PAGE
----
Tecumseh's Speech To The Osages: Solidarity Through Suffering

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Solidarity Through Suffering Although the “Speech to the Osages” was written back in the 19th century, the notion that suffering can bring people together is still present today. Native Americans were the first people to inherit the land now known as America, but it was later destroyed by European colonization. Tecumseh, a Native American leader, discusses how the Indians were more than considerate and generous to the white people when they needed assistance with food, shelter or land. Yet now that they are well again, they are only anxious for more. While the Indians have had to endure a lot from the white people, Tecumseh’s “Speech to the Osages” suggests that pain and hardship can also produce solidarity between two nations. Through the …show more content…

Tecumseh is able to reach out to the Osages by using certain emotions that they could all relate to and sympathize with, which is depression and distress. By reminiscing on the past and emphasizing on the issues common among the Indian people, the Osages, as well as Tecumseh’s tribe are able to come together and realize that they are united in this battle against the white people. He brings back past events and explains how The Father of their nation provided for the white people by giving “them food when hungry, medicine when sick, spread skins for them to sleep on, and gave them grounds, that they may hunt and raise corn” (Tecumseh 232) and in return, they are all tortured by them. This is something every Indian person can relate to because their people are the ones who helped to make the white people strong, when they could have just left them as they were. As a result, their history plays a huge part in the consequences that both tribes now face. Moreover, the white people are on a mission to take everything away from them and this becomes a battle for …show more content…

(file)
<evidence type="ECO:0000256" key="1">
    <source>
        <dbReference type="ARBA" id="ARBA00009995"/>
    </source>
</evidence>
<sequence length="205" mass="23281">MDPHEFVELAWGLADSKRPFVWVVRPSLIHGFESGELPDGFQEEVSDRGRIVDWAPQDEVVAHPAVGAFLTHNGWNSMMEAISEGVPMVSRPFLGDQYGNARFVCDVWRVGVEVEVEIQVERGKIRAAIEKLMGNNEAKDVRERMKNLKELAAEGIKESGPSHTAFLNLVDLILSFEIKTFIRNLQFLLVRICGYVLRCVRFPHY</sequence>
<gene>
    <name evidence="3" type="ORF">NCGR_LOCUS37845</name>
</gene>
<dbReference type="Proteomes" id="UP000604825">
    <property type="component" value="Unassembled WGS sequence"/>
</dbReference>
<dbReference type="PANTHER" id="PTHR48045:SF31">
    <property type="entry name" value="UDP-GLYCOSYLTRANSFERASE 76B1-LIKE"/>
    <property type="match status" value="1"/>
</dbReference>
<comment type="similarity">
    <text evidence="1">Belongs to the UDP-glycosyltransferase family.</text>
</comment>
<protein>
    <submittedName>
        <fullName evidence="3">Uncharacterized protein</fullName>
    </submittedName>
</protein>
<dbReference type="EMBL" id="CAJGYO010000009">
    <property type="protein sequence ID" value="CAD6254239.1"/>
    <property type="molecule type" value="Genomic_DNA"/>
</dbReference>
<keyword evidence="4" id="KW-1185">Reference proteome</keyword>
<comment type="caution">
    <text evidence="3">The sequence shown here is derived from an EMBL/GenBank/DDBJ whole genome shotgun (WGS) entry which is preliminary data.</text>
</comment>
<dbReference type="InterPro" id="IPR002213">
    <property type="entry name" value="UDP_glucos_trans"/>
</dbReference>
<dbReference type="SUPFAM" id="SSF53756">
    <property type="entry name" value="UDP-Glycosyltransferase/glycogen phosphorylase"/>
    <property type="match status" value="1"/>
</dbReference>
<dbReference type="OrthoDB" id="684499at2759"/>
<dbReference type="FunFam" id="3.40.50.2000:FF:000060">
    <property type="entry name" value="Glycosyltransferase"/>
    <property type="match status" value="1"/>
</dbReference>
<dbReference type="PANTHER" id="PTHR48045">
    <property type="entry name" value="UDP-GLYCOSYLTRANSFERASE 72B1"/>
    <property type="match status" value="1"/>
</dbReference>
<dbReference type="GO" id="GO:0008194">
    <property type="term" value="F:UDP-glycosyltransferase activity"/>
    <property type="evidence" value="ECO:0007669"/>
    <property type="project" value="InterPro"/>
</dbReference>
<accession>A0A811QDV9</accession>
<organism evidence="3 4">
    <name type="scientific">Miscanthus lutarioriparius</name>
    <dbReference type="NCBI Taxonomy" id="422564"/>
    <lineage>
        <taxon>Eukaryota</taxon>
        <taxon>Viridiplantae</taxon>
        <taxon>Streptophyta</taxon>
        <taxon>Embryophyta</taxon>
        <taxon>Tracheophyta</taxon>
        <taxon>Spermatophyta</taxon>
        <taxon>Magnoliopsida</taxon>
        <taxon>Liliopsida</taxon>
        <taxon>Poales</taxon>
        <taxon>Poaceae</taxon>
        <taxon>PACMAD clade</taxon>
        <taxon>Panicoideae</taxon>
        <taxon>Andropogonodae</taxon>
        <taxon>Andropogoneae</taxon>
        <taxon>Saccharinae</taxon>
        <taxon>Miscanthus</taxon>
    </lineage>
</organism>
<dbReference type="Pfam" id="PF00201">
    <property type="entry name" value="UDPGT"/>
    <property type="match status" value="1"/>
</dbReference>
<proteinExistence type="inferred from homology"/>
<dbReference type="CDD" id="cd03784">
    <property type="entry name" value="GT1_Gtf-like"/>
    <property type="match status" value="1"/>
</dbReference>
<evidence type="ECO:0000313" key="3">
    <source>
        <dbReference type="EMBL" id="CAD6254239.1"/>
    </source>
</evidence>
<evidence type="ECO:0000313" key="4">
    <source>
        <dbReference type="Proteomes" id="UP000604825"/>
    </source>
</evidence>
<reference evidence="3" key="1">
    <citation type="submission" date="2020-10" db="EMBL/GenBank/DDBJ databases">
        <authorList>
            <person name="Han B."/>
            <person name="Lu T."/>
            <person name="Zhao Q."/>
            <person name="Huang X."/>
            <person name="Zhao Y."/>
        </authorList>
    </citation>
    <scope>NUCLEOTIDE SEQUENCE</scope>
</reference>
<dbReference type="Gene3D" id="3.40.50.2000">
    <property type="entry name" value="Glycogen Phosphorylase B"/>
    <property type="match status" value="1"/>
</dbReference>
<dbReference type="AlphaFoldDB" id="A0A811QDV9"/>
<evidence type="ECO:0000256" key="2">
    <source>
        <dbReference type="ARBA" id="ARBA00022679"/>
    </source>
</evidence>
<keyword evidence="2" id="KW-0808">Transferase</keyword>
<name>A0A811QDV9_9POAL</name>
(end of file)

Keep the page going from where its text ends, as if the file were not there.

Tecumseh presents his speech at a time when the Indians are most vulnerable and stressed out, making it easier for him to advocate his point. The Great Spirit is a figure that they all depend upon and respect and Tecumseh talks about him as if they are the same being. He takes on the role of the spiritual figure by explaining all the things that it has done for the white people and pretending to know what it currently wants. By using a figure that the Indians admire, he is turned into the connection that everyone is drawn to. The Osages are in a state of vulnerability, which makes it easier for them to be persuaded, especially by a figure that they respect. Tecumseh uses this spiritual figure to explain that they “all belong to one family; [they] are all children of the Great Spirit; [they] walk in the same path; slake [their] thirst in the spring; and now affairs of the greatest concern leads [them] to smoke the pipe around the same council fire” (Tecumseh 232). He is emphasizing the importance of family and eliminates the idea of any difference between the two tribes by insisting that they are all the same and as “children” of the Great Spirit, they must learn to work together and end this “war” between them and the white people. Furthermore, Tecumseh pretends to know what the Great Spirit wants by reminding the Osages of how “he gave the white people a home beyond the great

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